At the fundamental core of what the upcoming holiday is intended to represent, beyond the shopping and the impossibly large set of dinner plates in front of us, is the idea of gratitude. In the often busy lives of medical students, it is easy to let this holiday merely be a break from the endless studying, a time to catch up on all the lectures you have let slip through the cracks, a time to spend home with your family and long-ignored friends or a time to catch up on that ever-elusive sleep. If we truly take the time to stop and reflect, medical students have many things to be thankful for. But, as Tacitus said, “Men are more likely to repay an injury than a benefit, because gratitude is a burden and vengeance a pleasure.” Thus, let us take this time, as one community, to unburden ourselves.
Family: We know it’s not easy being the family of a medical student. Oftentimes, we don’t return your calls for days, or don’t speak to you for weeks. Our exam schedules or far-away rotations often cause us to miss important functions in your lives, and yet, you never stop loving us. Whether it is following up on that call we didn’t pick up just to say that you were thinking of us, sending us that care package with junk food during finals week or being okay with us sleeping all day when we come home to visit, know that our faults and your support do not go unnoticed. To you, our family, we thank you.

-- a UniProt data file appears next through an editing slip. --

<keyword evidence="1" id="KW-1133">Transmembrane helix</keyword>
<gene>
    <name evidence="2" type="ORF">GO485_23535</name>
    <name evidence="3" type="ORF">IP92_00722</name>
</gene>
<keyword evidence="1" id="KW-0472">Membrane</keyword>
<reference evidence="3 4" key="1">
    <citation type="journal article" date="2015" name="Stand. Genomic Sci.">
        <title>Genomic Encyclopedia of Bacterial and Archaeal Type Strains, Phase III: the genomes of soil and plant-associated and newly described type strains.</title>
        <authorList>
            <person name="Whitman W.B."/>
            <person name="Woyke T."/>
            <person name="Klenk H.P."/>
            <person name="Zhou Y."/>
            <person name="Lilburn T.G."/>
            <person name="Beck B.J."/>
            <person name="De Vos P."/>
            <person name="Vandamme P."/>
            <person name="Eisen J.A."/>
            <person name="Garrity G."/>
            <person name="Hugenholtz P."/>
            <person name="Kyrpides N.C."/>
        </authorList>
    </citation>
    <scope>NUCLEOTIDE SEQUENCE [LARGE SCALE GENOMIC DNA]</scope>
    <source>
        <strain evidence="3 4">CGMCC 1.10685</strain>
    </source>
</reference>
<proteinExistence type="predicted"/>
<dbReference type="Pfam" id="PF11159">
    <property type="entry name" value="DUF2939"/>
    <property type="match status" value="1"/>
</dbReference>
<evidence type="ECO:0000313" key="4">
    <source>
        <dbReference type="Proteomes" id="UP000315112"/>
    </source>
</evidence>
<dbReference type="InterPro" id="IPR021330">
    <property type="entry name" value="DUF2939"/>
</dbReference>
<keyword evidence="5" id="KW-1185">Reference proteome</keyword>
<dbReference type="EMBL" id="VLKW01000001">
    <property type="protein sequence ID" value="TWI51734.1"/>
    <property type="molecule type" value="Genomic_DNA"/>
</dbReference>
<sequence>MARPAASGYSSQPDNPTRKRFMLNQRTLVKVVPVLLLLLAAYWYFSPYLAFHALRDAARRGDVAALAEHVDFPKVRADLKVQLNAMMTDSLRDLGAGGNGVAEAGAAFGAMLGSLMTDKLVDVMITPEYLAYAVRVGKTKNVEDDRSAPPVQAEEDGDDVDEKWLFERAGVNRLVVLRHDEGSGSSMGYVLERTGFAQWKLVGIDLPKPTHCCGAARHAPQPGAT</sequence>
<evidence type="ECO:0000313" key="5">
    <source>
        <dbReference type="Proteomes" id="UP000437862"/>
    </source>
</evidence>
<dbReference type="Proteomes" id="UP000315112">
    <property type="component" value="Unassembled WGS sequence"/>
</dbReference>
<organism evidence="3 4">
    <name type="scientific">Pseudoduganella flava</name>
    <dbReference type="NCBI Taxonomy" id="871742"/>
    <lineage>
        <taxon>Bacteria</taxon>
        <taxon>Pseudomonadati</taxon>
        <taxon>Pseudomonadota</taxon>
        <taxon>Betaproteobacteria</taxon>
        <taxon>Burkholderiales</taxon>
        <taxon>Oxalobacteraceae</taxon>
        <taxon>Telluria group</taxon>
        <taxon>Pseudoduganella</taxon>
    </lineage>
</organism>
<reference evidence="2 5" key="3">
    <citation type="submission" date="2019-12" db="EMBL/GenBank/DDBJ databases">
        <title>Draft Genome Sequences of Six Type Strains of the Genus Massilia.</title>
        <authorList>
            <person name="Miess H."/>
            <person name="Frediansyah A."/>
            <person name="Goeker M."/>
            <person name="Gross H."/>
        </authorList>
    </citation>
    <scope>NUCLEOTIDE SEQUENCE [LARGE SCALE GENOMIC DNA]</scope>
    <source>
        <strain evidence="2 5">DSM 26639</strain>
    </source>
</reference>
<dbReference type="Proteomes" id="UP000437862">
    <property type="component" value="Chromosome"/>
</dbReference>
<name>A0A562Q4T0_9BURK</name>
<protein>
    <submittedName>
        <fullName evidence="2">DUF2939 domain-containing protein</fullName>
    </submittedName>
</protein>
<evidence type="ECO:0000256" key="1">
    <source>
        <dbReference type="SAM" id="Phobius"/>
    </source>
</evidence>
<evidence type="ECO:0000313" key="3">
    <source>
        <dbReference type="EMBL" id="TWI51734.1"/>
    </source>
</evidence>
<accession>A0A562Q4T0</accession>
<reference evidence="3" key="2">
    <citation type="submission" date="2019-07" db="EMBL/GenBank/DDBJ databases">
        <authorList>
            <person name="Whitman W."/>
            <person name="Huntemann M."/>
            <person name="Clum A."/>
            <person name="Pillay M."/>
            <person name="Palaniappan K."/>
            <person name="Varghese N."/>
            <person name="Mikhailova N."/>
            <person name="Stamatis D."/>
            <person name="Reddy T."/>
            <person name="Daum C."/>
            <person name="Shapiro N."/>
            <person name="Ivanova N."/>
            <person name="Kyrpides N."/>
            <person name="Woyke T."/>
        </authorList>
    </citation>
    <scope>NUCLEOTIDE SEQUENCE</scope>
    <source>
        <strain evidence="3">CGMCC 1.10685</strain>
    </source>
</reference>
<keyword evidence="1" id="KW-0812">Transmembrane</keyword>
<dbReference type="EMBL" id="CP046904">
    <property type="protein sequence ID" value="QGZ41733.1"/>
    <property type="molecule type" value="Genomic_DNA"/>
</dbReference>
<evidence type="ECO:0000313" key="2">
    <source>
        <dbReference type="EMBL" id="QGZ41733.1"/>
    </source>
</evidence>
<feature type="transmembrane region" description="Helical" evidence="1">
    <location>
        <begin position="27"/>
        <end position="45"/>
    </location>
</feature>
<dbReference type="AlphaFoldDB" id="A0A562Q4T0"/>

Significant others: Medical school is one of the hardest strains on relationships. To those that have been with us for years before this behemoth took over our lives, you may think that we are a completely different person. Those of you just entering a relationship with us may question our intentions or our commitment. You have to deal with us often going to different cities every few weeks while we are on rotations, spending nearly a year or two apart or far away. We spend what may seem as days at a time literally living in a corner at a library or a local coffee shop, only to come home with flashcards or too exhausted to carry a decent conversation. When we are together we talk the detailed mechanism of an action potential and may not always be there to go out with you in the evenings. Yet despite this you listen to our rants, bake cookies for our study groups and give us massages after a long day at work. While through these four years we may not be the best boyfriend or girlfriend, husband or wife, we appreciate everything you put up with. To you, our significant others, we thank you.